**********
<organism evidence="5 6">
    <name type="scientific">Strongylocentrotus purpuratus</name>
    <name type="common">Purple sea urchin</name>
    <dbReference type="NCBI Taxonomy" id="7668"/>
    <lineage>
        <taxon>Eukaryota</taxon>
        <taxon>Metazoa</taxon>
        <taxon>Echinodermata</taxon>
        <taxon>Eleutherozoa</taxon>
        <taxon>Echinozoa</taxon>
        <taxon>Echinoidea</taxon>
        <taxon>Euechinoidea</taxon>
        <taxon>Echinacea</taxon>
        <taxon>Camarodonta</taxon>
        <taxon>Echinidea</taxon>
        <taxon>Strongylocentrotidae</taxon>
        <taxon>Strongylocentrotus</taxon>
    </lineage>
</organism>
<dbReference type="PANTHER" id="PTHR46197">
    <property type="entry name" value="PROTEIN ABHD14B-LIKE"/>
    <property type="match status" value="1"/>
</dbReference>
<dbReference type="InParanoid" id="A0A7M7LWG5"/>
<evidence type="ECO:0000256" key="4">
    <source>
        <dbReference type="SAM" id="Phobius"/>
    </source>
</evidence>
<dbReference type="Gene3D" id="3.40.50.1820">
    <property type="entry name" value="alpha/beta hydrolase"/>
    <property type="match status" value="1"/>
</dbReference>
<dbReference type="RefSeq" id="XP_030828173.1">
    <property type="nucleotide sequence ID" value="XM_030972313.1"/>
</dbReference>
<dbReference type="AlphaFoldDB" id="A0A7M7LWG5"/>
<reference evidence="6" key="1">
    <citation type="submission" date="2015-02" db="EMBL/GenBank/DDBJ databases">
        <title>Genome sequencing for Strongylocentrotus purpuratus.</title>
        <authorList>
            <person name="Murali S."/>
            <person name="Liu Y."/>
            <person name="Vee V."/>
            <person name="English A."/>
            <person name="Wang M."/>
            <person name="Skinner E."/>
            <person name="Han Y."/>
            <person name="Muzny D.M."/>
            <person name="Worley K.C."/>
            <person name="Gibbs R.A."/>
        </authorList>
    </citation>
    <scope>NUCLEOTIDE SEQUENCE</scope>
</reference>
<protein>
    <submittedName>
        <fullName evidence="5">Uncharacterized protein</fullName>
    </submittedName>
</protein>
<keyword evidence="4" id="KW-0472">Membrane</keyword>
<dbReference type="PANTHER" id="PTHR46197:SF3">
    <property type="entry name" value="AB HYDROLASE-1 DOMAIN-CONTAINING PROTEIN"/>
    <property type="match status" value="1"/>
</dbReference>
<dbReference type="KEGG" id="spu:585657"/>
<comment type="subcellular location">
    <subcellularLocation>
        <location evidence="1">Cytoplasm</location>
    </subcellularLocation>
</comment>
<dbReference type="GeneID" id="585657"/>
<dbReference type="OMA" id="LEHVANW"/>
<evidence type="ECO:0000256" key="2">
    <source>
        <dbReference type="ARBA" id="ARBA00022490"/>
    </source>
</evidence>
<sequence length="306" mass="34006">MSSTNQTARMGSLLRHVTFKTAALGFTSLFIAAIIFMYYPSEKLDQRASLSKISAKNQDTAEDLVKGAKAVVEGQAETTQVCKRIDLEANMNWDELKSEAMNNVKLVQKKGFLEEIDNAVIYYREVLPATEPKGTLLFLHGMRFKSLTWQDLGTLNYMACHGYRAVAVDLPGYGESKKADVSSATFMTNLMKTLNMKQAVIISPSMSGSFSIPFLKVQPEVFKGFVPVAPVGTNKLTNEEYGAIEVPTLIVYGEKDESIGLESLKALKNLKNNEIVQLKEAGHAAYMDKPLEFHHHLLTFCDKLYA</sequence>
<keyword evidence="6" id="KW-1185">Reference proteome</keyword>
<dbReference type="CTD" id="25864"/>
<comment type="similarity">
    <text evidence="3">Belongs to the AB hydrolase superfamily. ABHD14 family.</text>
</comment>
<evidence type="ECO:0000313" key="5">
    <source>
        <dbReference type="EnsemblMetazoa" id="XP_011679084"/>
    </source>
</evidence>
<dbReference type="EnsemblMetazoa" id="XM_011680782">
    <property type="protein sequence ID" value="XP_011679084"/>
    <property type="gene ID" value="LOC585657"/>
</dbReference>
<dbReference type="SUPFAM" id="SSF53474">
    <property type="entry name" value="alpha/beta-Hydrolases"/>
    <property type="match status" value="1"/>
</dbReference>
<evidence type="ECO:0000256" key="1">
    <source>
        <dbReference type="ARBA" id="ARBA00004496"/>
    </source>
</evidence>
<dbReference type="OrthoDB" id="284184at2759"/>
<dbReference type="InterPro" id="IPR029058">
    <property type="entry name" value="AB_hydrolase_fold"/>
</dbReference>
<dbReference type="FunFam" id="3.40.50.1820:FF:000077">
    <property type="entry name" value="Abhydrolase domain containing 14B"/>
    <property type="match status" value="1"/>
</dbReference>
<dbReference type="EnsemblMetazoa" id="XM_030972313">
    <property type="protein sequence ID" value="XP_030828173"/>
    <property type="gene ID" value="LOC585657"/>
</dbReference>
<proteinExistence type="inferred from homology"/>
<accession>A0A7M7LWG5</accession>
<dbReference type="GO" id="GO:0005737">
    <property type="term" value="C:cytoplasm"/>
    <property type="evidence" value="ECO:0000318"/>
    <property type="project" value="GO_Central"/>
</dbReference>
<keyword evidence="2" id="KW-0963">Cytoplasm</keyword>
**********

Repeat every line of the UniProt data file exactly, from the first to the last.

<organism evidence="5 6">
    <name type="scientific">Strongylocentrotus purpuratus</name>
    <name type="common">Purple sea urchin</name>
    <dbReference type="NCBI Taxonomy" id="7668"/>
    <lineage>
        <taxon>Eukaryota</taxon>
        <taxon>Metazoa</taxon>
        <taxon>Echinodermata</taxon>
        <taxon>Eleutherozoa</taxon>
        <taxon>Echinozoa</taxon>
        <taxon>Echinoidea</taxon>
        <taxon>Euechinoidea</taxon>
        <taxon>Echinacea</taxon>
        <taxon>Camarodonta</taxon>
        <taxon>Echinidea</taxon>
        <taxon>Strongylocentrotidae</taxon>
        <taxon>Strongylocentrotus</taxon>
    </lineage>
</organism>
<dbReference type="PANTHER" id="PTHR46197">
    <property type="entry name" value="PROTEIN ABHD14B-LIKE"/>
    <property type="match status" value="1"/>
</dbReference>
<dbReference type="InParanoid" id="A0A7M7LWG5"/>
<evidence type="ECO:0000256" key="4">
    <source>
        <dbReference type="SAM" id="Phobius"/>
    </source>
</evidence>
<dbReference type="Gene3D" id="3.40.50.1820">
    <property type="entry name" value="alpha/beta hydrolase"/>
    <property type="match status" value="1"/>
</dbReference>
<dbReference type="RefSeq" id="XP_030828173.1">
    <property type="nucleotide sequence ID" value="XM_030972313.1"/>
</dbReference>
<dbReference type="AlphaFoldDB" id="A0A7M7LWG5"/>
<reference evidence="6" key="1">
    <citation type="submission" date="2015-02" db="EMBL/GenBank/DDBJ databases">
        <title>Genome sequencing for Strongylocentrotus purpuratus.</title>
        <authorList>
            <person name="Murali S."/>
            <person name="Liu Y."/>
            <person name="Vee V."/>
            <person name="English A."/>
            <person name="Wang M."/>
            <person name="Skinner E."/>
            <person name="Han Y."/>
            <person name="Muzny D.M."/>
            <person name="Worley K.C."/>
            <person name="Gibbs R.A."/>
        </authorList>
    </citation>
    <scope>NUCLEOTIDE SEQUENCE</scope>
</reference>
<protein>
    <submittedName>
        <fullName evidence="5">Uncharacterized protein</fullName>
    </submittedName>
</protein>
<keyword evidence="4" id="KW-0472">Membrane</keyword>
<dbReference type="PANTHER" id="PTHR46197:SF3">
    <property type="entry name" value="AB HYDROLASE-1 DOMAIN-CONTAINING PROTEIN"/>
    <property type="match status" value="1"/>
</dbReference>
<dbReference type="KEGG" id="spu:585657"/>
<comment type="subcellular location">
    <subcellularLocation>
        <location evidence="1">Cytoplasm</location>
    </subcellularLocation>
</comment>
<dbReference type="GeneID" id="585657"/>
<dbReference type="OMA" id="LEHVANW"/>
<evidence type="ECO:0000256" key="2">
    <source>
        <dbReference type="ARBA" id="ARBA00022490"/>
    </source>
</evidence>
<sequence length="306" mass="34006">MSSTNQTARMGSLLRHVTFKTAALGFTSLFIAAIIFMYYPSEKLDQRASLSKISAKNQDTAEDLVKGAKAVVEGQAETTQVCKRIDLEANMNWDELKSEAMNNVKLVQKKGFLEEIDNAVIYYREVLPATEPKGTLLFLHGMRFKSLTWQDLGTLNYMACHGYRAVAVDLPGYGESKKADVSSATFMTNLMKTLNMKQAVIISPSMSGSFSIPFLKVQPEVFKGFVPVAPVGTNKLTNEEYGAIEVPTLIVYGEKDESIGLESLKALKNLKNNEIVQLKEAGHAAYMDKPLEFHHHLLTFCDKLYA</sequence>
<keyword evidence="6" id="KW-1185">Reference proteome</keyword>
<dbReference type="CTD" id="25864"/>
<comment type="similarity">
    <text evidence="3">Belongs to the AB hydrolase superfamily. ABHD14 family.</text>
</comment>
<evidence type="ECO:0000313" key="5">
    <source>
        <dbReference type="EnsemblMetazoa" id="XP_011679084"/>
    </source>
</evidence>
<dbReference type="EnsemblMetazoa" id="XM_011680782">
    <property type="protein sequence ID" value="XP_011679084"/>
    <property type="gene ID" value="LOC585657"/>
</dbReference>
<dbReference type="SUPFAM" id="SSF53474">
    <property type="entry name" value="alpha/beta-Hydrolases"/>
    <property type="match status" value="1"/>
</dbReference>
<evidence type="ECO:0000256" key="1">
    <source>
        <dbReference type="ARBA" id="ARBA00004496"/>
    </source>
</evidence>
<dbReference type="OrthoDB" id="284184at2759"/>
<dbReference type="InterPro" id="IPR029058">
    <property type="entry name" value="AB_hydrolase_fold"/>
</dbReference>
<dbReference type="FunFam" id="3.40.50.1820:FF:000077">
    <property type="entry name" value="Abhydrolase domain containing 14B"/>
    <property type="match status" value="1"/>
</dbReference>
<dbReference type="EnsemblMetazoa" id="XM_030972313">
    <property type="protein sequence ID" value="XP_030828173"/>
    <property type="gene ID" value="LOC585657"/>
</dbReference>
<proteinExistence type="inferred from homology"/>
<accession>A0A7M7LWG5</accession>
<dbReference type="GO" id="GO:0005737">
    <property type="term" value="C:cytoplasm"/>
    <property type="evidence" value="ECO:0000318"/>
    <property type="project" value="GO_Central"/>
</dbReference>
<keyword evidence="2" id="KW-0963">Cytoplasm</keyword>